The New York Knicks are getting high marks almost across the board after finishing the first half of the season 19-18.
The New York Knicks are trending in the right direction for the first time in a long time. The new regime of Leon Rose and Tom Thibodeau has the Knicks playing above-.500 basketball and the playoffs seem like a legitimate possibility for the first time since 2013.
Here are our midseason grades for the 2020-21 Knicks.
Leon Rose/Front Office: A-
This is a midseason grade for the entire front office, but in a way it’s Leon Rose’s first-year grade. He took over as Knicks team president in early March of 2020 and he deserves his flowers for his first year.
Within the span of 12 months where there was an ongoing pandemic, Rose added two promising rookies in the draft, a bevy of reliable veterans, and even more draft capital to use later on down the line.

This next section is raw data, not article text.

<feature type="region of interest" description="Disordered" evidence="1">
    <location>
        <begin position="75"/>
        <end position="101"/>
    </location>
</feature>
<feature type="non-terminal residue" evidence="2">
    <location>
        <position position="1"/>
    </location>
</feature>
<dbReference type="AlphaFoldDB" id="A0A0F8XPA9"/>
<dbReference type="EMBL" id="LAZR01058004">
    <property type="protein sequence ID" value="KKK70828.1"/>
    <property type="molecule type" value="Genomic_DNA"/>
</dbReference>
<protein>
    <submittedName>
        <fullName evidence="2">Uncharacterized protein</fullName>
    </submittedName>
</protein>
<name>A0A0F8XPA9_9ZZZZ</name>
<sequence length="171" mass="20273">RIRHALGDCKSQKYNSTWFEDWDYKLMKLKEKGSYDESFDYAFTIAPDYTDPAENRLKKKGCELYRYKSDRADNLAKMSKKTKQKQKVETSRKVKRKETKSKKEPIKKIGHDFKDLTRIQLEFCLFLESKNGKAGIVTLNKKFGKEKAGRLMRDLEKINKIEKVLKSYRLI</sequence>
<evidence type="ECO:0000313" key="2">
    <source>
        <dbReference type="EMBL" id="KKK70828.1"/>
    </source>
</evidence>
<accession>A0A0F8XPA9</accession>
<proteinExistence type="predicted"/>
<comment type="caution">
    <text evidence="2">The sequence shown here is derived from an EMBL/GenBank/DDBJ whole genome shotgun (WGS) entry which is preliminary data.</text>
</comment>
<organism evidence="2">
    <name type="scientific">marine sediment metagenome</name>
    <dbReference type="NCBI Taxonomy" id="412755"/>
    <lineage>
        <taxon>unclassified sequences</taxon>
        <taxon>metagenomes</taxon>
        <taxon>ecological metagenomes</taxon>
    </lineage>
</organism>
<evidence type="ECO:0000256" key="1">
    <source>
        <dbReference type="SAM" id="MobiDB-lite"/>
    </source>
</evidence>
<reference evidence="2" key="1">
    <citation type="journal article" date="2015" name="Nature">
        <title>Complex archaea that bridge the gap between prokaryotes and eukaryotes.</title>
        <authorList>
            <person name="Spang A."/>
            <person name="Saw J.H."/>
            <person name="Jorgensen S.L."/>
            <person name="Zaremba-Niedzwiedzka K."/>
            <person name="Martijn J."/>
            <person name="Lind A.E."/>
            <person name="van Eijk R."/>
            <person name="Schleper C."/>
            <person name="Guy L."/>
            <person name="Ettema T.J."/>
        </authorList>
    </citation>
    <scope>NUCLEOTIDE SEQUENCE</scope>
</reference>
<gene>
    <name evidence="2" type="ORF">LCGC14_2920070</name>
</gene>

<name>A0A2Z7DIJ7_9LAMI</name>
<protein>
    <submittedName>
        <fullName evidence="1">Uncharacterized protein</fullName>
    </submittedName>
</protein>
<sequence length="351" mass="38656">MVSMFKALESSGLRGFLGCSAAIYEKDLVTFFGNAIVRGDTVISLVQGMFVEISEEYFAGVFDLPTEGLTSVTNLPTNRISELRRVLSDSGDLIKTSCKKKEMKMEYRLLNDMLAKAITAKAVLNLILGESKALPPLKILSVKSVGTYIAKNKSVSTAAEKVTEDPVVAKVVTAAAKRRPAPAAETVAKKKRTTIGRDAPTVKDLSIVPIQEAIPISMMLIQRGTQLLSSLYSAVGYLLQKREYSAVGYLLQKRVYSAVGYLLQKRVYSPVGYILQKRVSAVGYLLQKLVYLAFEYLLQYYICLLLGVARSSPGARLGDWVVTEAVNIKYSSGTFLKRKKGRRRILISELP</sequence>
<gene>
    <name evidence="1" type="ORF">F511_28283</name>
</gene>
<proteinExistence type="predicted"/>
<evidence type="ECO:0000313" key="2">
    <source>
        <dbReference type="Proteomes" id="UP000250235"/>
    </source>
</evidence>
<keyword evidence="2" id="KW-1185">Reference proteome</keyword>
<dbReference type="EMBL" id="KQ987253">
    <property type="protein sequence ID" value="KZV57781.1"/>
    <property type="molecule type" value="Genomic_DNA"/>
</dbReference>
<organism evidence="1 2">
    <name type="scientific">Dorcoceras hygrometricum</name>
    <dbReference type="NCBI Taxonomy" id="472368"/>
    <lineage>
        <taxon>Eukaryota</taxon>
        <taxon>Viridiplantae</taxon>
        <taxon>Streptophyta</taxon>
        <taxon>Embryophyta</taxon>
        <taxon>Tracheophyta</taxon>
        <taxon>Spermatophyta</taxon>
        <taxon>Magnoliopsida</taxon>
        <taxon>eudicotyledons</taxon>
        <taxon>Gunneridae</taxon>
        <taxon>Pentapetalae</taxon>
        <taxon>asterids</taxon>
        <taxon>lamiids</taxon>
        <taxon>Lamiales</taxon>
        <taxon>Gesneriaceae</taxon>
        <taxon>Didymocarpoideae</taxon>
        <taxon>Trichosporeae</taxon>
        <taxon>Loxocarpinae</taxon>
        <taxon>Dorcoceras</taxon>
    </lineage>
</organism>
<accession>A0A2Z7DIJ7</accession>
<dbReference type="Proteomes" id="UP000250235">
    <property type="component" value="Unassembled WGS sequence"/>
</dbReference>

The Knicks have an All-Star (Julius Randle), a budding star (RJ Barrett), a good young core (Mitchell Robinson, Immanuel Quickley, etc.), and a ton of draft picks. They are well-positioned to make a move for the next disgruntled star that emerges.
Oh, and did we mention that the Knicks are actually winning games? It’s been quite the year for Leon Rose and his front office.
Tom Thibodeau/Coaching Staff: A
Roster construction is only the first part of building a winner. It’s up to the head coach and his staff to figure out how to best unlock those players. Tom Thibodeau and his staff have done a masterful job at just that.
Nearly every young player on the roster has taken a sizable leap in their first season under Thibs. Obviously, plenty of credit goes to Thibodeau, but assistants like Kenny Payne and Johnny Bryant deserve recognition for this wonderful thing called “player development.”